Think of your body as a machine and the process of losing-weight will become a lot easier to understand. It is a game of science and maths. Here’s the good news – you naturally burn energy by simply existing. A day spent sat at a desk still requires energy – not as much of course, but you still burn a set amount of calories.

Eating smart, not eating less is the key to losing weight and keeping it off. It’s all in your head. Being motivated to stick to a healthy diet is what drives results. Eating low in calorie density foods that are rich in water, such as vegetables and fruit, promotes healthy weight loss and prevents chronic illnesses. It also helps people control their hunger. They’re eating more, but actually less in terms of calories. What they learn is to make appropriate food choices for a low in calorie density diet.

So really, by simply knowing and controlling what you put into your mouth is going to make losing weight an achievable task. The science is eating low in calorie density foods. The psychology is choosing to make smart food choices and sticking to it. And that’s it! Combine the two rules and you’re set for a healthy diet.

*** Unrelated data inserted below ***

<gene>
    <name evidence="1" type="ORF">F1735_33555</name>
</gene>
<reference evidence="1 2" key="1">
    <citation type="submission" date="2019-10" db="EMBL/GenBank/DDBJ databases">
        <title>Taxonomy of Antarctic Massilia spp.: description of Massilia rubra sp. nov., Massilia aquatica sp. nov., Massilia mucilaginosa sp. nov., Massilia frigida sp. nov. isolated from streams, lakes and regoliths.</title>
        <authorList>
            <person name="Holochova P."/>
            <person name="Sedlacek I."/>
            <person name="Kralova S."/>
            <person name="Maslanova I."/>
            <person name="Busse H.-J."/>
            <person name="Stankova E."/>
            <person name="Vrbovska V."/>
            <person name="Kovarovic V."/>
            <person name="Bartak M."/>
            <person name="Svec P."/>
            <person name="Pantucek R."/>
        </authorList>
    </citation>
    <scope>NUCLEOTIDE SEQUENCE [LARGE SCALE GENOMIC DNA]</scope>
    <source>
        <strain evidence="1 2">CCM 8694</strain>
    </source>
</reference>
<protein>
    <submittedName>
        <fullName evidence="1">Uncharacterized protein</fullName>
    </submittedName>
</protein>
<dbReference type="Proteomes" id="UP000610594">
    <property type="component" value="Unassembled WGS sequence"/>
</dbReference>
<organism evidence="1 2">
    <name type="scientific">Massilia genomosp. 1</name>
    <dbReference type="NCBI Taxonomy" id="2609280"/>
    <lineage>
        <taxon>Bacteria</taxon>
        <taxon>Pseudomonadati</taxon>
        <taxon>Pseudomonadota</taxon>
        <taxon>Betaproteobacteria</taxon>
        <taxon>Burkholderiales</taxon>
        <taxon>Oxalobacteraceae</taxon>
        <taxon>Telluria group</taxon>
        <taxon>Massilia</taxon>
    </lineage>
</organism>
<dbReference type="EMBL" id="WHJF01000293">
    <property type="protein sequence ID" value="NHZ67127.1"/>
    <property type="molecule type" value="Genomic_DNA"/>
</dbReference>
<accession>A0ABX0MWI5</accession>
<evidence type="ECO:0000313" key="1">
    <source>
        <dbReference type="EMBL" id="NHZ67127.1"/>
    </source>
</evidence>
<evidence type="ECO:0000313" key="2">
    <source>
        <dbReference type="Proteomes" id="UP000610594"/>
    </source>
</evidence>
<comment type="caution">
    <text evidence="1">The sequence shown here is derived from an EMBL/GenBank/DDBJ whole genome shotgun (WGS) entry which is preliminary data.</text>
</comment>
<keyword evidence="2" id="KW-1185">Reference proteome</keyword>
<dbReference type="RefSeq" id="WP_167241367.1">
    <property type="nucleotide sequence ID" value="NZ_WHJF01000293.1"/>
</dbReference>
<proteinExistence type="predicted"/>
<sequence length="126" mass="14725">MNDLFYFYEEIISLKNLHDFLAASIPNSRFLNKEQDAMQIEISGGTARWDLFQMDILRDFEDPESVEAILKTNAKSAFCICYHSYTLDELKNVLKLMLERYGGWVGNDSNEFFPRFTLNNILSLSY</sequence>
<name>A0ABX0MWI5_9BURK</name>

Should we push for nutrition to be on the school syllabus?

Some health and nutrition experts have began to argue that the syllabus should now incorporate health classes – and that if there’s not enough time to fit this into the timetable then sports and games should incorporate nutritional education as part of their classes.

One school in Sydney has actually already started doing this and has earned itself top marks when it comes to pleasing both parents and education authorities. Even the children are enjoying the classes!

The idea is that by teaching children about food, they are taking life-lessons away with them and helping to keep their weight healthy for the rest of their lives. The school, Coogee Public School, has introduced a Healthy Active Kids program, which aims to improve diets and increase exercise levels.